Progesterone-based diagnostic tests are commercially available to predict pregnancy status 19 to 23 days following an insemination, thus providing decision-making support for artificial breeding. The study objective was to evaluate the likely performance of such a test in a pasture-grazed, seasonal dairy farm. Progesterone was determined in milk samples collected twice weekly from 553 cows at the Lincoln University Dairy Farm. Receiver operating characteristic analysis was applied to these data to determine sensitivity, false positive rate and the positive predictive value using a range of progesterone threshold values for detecting non-pregnant cows. The gold standard was non-pregnancy as measured by ultrasonography. At an optimised threshold of 4.1 ng/mL, the sensitivity, false positive rate and positive prediction rate were 78%, 2.6% and 96% for detecting non-pregnant cows on Days 19 to 23. A major source of inaccuracy was the 28 cows with elevated levels of progesterone in milk on Days 19 to 23 after first insemination that were subsequently diagnosed non-pregnant. Another source of error was the inherent variance in progesterone concentration profiles among individuals. At a current cost of about $5 per test, this technology would have limited appeal for detecting non-pregnant cows in dairy systems where a satisfactory level of oestrus detection performance can be achieved.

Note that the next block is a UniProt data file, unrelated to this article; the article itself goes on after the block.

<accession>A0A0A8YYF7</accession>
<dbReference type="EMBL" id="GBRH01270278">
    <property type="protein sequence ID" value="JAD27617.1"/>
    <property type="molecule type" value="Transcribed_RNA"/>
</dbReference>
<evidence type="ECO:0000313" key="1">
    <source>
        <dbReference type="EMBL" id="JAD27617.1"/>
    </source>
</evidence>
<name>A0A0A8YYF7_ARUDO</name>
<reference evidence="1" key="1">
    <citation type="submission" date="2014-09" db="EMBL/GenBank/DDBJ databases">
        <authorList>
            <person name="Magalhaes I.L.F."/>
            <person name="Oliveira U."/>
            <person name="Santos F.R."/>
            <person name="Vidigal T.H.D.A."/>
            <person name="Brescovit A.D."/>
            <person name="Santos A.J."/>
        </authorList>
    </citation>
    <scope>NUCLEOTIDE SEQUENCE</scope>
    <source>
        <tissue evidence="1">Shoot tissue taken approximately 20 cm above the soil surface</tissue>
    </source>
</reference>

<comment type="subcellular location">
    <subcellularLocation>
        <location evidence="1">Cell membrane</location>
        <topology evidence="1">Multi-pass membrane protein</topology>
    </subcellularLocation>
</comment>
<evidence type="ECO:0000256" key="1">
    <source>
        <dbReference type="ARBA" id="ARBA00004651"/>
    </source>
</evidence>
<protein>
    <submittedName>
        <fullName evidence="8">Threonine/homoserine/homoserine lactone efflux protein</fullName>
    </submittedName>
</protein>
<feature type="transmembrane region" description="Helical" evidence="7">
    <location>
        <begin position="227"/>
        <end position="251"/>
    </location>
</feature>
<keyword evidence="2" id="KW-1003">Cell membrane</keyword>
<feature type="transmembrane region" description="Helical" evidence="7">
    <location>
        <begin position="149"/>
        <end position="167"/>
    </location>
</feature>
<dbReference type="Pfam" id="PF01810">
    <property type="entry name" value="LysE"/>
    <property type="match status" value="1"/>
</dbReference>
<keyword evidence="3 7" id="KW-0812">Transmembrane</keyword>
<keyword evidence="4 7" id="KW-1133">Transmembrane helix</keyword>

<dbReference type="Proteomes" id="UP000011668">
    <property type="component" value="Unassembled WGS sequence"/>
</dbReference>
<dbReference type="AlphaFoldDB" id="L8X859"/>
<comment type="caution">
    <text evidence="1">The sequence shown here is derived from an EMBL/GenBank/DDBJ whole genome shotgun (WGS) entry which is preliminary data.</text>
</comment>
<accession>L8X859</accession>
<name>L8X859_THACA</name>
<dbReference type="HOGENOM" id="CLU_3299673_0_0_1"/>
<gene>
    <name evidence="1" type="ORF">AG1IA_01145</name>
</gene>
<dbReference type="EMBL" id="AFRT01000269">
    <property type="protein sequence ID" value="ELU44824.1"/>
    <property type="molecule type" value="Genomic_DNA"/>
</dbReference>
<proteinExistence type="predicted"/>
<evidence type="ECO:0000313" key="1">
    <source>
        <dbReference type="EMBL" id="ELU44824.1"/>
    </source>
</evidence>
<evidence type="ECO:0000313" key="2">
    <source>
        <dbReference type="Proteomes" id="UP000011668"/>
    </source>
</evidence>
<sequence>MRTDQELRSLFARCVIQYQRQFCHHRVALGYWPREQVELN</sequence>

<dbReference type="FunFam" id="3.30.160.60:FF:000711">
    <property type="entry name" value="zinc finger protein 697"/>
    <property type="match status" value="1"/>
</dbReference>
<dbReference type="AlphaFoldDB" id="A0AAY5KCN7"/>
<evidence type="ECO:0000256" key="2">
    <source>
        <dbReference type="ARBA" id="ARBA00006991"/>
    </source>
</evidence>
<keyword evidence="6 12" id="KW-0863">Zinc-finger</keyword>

CR, Burke, C Kamphuis, S Meier, and R Pellow

Proceedings of the New Zealand Society of Animal Production, Volume 72, Christchurch, 35-37, 2012
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